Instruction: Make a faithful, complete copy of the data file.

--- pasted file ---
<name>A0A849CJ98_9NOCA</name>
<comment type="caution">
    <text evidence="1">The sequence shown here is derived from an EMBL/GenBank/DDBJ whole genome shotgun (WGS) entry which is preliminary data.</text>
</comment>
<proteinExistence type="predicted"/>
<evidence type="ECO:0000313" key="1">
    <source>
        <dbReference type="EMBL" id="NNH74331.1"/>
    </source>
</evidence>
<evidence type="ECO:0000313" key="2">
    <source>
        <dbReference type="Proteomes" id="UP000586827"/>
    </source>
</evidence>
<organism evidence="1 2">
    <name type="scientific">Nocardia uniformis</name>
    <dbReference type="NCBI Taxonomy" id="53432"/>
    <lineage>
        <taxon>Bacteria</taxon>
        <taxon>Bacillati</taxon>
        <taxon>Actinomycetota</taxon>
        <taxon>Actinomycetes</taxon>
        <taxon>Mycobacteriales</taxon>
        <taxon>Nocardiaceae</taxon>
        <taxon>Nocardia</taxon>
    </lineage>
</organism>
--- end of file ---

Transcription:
<name>A0A849CJ98_9NOCA</name>
<comment type="caution">
    <text evidence="1">The sequence shown here is derived from an EMBL/GenBank/DDBJ whole genome shotgun (WGS) entry which is preliminary data.</text>
</comment>
<proteinExistence type="predicted"/>
<evidence type="ECO:0000313" key="1">
    <source>
        <dbReference type="EMBL" id="NNH74331.1"/>
    </source>
</evidence>
<evidence type="ECO:0000313" key="2">
    <source>
        <dbReference type="Proteomes" id="UP000586827"/>
    </source>
</evidence>
<organism evidence="1 2">
    <name type="scientific">Nocardia uniformis</name>
    <dbReference type="NCBI Taxonomy" id="53432"/>
    <lineage>
        <taxon>Bacteria</taxon>
        <taxon>Bacillati</taxon>
        <taxon>Actinomycetota</taxon>
        <taxon>Actinomycetes</taxon>
        <taxon>Mycobacteriales</taxon>
        <taxon>Nocardiaceae</taxon>
        <taxon>Nocardia</taxon>
    </lineage>
</organism>